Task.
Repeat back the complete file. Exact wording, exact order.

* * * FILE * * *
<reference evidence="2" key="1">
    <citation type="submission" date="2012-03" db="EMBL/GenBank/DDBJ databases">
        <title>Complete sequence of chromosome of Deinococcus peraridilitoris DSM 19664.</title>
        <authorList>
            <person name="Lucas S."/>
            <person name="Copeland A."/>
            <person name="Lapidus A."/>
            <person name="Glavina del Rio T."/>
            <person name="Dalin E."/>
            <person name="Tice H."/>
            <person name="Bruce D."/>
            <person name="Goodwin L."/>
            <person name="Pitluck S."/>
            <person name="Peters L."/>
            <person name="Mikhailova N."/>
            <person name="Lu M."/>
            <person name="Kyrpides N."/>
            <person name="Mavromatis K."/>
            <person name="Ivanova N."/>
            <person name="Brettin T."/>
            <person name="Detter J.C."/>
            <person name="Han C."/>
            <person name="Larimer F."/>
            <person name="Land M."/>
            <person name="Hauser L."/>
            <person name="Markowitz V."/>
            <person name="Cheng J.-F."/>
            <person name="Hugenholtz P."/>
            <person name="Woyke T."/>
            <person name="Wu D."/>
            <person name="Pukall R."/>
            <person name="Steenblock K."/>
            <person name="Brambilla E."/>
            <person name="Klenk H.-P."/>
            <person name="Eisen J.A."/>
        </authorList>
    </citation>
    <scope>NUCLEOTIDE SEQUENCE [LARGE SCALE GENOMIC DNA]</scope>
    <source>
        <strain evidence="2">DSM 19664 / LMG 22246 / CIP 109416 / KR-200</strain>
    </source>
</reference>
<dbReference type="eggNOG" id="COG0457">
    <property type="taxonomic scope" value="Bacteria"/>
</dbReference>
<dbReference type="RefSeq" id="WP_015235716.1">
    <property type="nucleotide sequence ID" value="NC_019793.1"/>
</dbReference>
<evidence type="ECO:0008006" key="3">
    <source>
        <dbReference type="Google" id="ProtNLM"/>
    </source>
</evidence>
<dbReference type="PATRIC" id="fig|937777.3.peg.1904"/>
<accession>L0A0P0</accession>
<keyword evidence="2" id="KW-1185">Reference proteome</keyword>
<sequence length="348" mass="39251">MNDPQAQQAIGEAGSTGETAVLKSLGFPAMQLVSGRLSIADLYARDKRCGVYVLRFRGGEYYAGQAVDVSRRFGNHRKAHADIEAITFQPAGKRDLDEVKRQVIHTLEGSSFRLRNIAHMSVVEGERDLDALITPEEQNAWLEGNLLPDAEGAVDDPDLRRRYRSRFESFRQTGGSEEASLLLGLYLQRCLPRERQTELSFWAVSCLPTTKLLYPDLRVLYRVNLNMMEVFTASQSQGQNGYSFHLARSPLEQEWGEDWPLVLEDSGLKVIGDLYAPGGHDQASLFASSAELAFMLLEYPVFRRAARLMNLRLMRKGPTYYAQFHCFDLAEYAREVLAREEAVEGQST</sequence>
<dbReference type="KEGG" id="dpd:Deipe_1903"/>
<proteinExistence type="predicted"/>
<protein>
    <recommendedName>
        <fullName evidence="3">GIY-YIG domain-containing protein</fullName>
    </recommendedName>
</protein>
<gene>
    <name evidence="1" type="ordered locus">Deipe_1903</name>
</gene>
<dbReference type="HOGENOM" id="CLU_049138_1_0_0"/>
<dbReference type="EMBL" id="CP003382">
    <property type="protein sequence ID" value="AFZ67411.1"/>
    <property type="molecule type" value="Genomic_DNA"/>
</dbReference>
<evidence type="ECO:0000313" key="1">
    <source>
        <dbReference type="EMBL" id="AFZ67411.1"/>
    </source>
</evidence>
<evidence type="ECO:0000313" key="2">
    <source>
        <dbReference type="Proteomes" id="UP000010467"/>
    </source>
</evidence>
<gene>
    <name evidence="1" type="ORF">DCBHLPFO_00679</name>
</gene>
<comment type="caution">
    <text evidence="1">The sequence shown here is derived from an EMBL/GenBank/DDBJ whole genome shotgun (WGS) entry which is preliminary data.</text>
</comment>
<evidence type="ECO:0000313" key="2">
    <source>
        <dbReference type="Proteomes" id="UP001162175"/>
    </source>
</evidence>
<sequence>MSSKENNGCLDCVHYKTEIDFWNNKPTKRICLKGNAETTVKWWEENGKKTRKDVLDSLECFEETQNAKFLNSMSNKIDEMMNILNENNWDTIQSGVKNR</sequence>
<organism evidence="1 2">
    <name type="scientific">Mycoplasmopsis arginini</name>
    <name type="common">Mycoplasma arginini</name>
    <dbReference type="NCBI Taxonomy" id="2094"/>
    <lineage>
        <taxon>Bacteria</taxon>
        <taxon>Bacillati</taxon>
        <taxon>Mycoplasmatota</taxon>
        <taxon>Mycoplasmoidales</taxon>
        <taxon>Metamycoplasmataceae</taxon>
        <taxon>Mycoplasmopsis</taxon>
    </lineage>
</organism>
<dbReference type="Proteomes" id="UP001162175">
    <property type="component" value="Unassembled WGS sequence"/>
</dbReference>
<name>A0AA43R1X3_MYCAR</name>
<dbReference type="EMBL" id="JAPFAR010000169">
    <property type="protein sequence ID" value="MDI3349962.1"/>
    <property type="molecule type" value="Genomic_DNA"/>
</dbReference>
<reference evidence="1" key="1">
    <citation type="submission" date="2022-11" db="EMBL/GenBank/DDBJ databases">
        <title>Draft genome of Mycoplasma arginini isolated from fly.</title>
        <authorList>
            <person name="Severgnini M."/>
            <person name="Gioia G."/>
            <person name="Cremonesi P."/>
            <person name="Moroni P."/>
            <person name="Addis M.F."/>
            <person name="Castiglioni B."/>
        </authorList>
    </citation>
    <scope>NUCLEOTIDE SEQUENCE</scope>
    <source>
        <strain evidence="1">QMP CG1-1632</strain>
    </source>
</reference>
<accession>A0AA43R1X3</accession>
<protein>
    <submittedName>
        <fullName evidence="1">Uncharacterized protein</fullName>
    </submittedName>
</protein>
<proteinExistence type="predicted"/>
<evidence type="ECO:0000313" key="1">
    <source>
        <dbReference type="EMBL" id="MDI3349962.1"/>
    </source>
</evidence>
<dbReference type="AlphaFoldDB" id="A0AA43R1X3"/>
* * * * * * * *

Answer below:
<reference evidence="2" key="1">
    <citation type="submission" date="2012-03" db="EMBL/GenBank/DDBJ databases">
        <title>Complete sequence of chromosome of Deinococcus peraridilitoris DSM 19664.</title>
        <authorList>
            <person name="Lucas S."/>
            <person name="Copeland A."/>
            <person name="Lapidus A."/>
            <person name="Glavina del Rio T."/>
            <person name="Dalin E."/>
            <person name="Tice H."/>
            <person name="Bruce D."/>
            <person name="Goodwin L."/>
            <person name="Pitluck S."/>
            <person name="Peters L."/>
            <person name="Mikhailova N."/>
            <person name="Lu M."/>
            <person name="Kyrpides N."/>
            <person name="Mavromatis K."/>
            <person name="Ivanova N."/>
            <person name="Brettin T."/>
            <person name="Detter J.C."/>
            <person name="Han C."/>
            <person name="Larimer F."/>
            <person name="Land M."/>
            <person name="Hauser L."/>
            <person name="Markowitz V."/>
            <person name="Cheng J.-F."/>
            <person name="Hugenholtz P."/>
            <person name="Woyke T."/>
            <person name="Wu D."/>
            <person name="Pukall R."/>
            <person name="Steenblock K."/>
            <person name="Brambilla E."/>
            <person name="Klenk H.-P."/>
            <person name="Eisen J.A."/>
        </authorList>
    </citation>
    <scope>NUCLEOTIDE SEQUENCE [LARGE SCALE GENOMIC DNA]</scope>
    <source>
        <strain evidence="2">DSM 19664 / LMG 22246 / CIP 109416 / KR-200</strain>
    </source>
</reference>
<dbReference type="eggNOG" id="COG0457">
    <property type="taxonomic scope" value="Bacteria"/>
</dbReference>
<dbReference type="RefSeq" id="WP_015235716.1">
    <property type="nucleotide sequence ID" value="NC_019793.1"/>
</dbReference>
<evidence type="ECO:0008006" key="3">
    <source>
        <dbReference type="Google" id="ProtNLM"/>
    </source>
</evidence>
<dbReference type="PATRIC" id="fig|937777.3.peg.1904"/>
<accession>L0A0P0</accession>
<keyword evidence="2" id="KW-1185">Reference proteome</keyword>
<sequence length="348" mass="39251">MNDPQAQQAIGEAGSTGETAVLKSLGFPAMQLVSGRLSIADLYARDKRCGVYVLRFRGGEYYAGQAVDVSRRFGNHRKAHADIEAITFQPAGKRDLDEVKRQVIHTLEGSSFRLRNIAHMSVVEGERDLDALITPEEQNAWLEGNLLPDAEGAVDDPDLRRRYRSRFESFRQTGGSEEASLLLGLYLQRCLPRERQTELSFWAVSCLPTTKLLYPDLRVLYRVNLNMMEVFTASQSQGQNGYSFHLARSPLEQEWGEDWPLVLEDSGLKVIGDLYAPGGHDQASLFASSAELAFMLLEYPVFRRAARLMNLRLMRKGPTYYAQFHCFDLAEYAREVLAREEAVEGQST</sequence>
<dbReference type="KEGG" id="dpd:Deipe_1903"/>
<proteinExistence type="predicted"/>
<protein>
    <recommendedName>
        <fullName evidence="3">GIY-YIG domain-containing protein</fullName>
    </recommendedName>
</protein>
<gene>
    <name evidence="1" type="ordered locus">Deipe_1903</name>
</gene>
<dbReference type="HOGENOM" id="CLU_049138_1_0_0"/>
<dbReference type="EMBL" id="CP003382">
    <property type="protein sequence ID" value="AFZ67411.1"/>
    <property type="molecule type" value="Genomic_DNA"/>
</dbReference>
<evidence type="ECO:0000313" key="1">
    <source>
        <dbReference type="EMBL" id="AFZ67411.1"/>
    </source>
</evidence>
<evidence type="ECO:0000313" key="2">
    <source>
        <dbReference type="Proteomes" id="UP000010467"/>
    </source>
</evidence>
<gene>
    <name evidence="1" type="ORF">DCBHLPFO_00679</name>
</gene>
<comment type="caution">
    <text evidence="1">The sequence shown here is derived from an EMBL/GenBank/DDBJ whole genome shotgun (WGS) entry which is preliminary data.</text>
</comment>
<evidence type="ECO:0000313" key="2">
    <source>
        <dbReference type="Proteomes" id="UP001162175"/>
    </source>
</evidence>
<sequence>MSSKENNGCLDCVHYKTEIDFWNNKPTKRICLKGNAETTVKWWEENGKKTRKDVLDSLECFEETQNAKFLNSMSNKIDEMMNILNENNWDTIQSGVKNR</sequence>
<organism evidence="1 2">
    <name type="scientific">Mycoplasmopsis arginini</name>
    <name type="common">Mycoplasma arginini</name>
    <dbReference type="NCBI Taxonomy" id="2094"/>
    <lineage>
        <taxon>Bacteria</taxon>
        <taxon>Bacillati</taxon>
        <taxon>Mycoplasmatota</taxon>
        <taxon>Mycoplasmoidales</taxon>
        <taxon>Metamycoplasmataceae</taxon>
        <taxon>Mycoplasmopsis</taxon>
    </lineage>
</organism>
<dbReference type="Proteomes" id="UP001162175">
    <property type="component" value="Unassembled WGS sequence"/>
</dbReference>
<name>A0AA43R1X3_MYCAR</name>
<dbReference type="EMBL" id="JAPFAR010000169">
    <property type="protein sequence ID" value="MDI3349962.1"/>
    <property type="molecule type" value="Genomic_DNA"/>
</dbReference>
<reference evidence="1" key="1">
    <citation type="submission" date="2022-11" db="EMBL/GenBank/DDBJ databases">
        <title>Draft genome of Mycoplasma arginini isolated from fly.</title>
        <authorList>
            <person name="Severgnini M."/>
            <person name="Gioia G."/>
            <person name="Cremonesi P."/>
            <person name="Moroni P."/>
            <person name="Addis M.F."/>
            <person name="Castiglioni B."/>
        </authorList>
    </citation>
    <scope>NUCLEOTIDE SEQUENCE</scope>
    <source>
        <strain evidence="1">QMP CG1-1632</strain>
    </source>
</reference>
<accession>A0AA43R1X3</accession>
<protein>
    <submittedName>
        <fullName evidence="1">Uncharacterized protein</fullName>
    </submittedName>
</protein>
<proteinExistence type="predicted"/>
<evidence type="ECO:0000313" key="1">
    <source>
        <dbReference type="EMBL" id="MDI3349962.1"/>
    </source>
</evidence>
<dbReference type="AlphaFoldDB" id="A0AA43R1X3"/>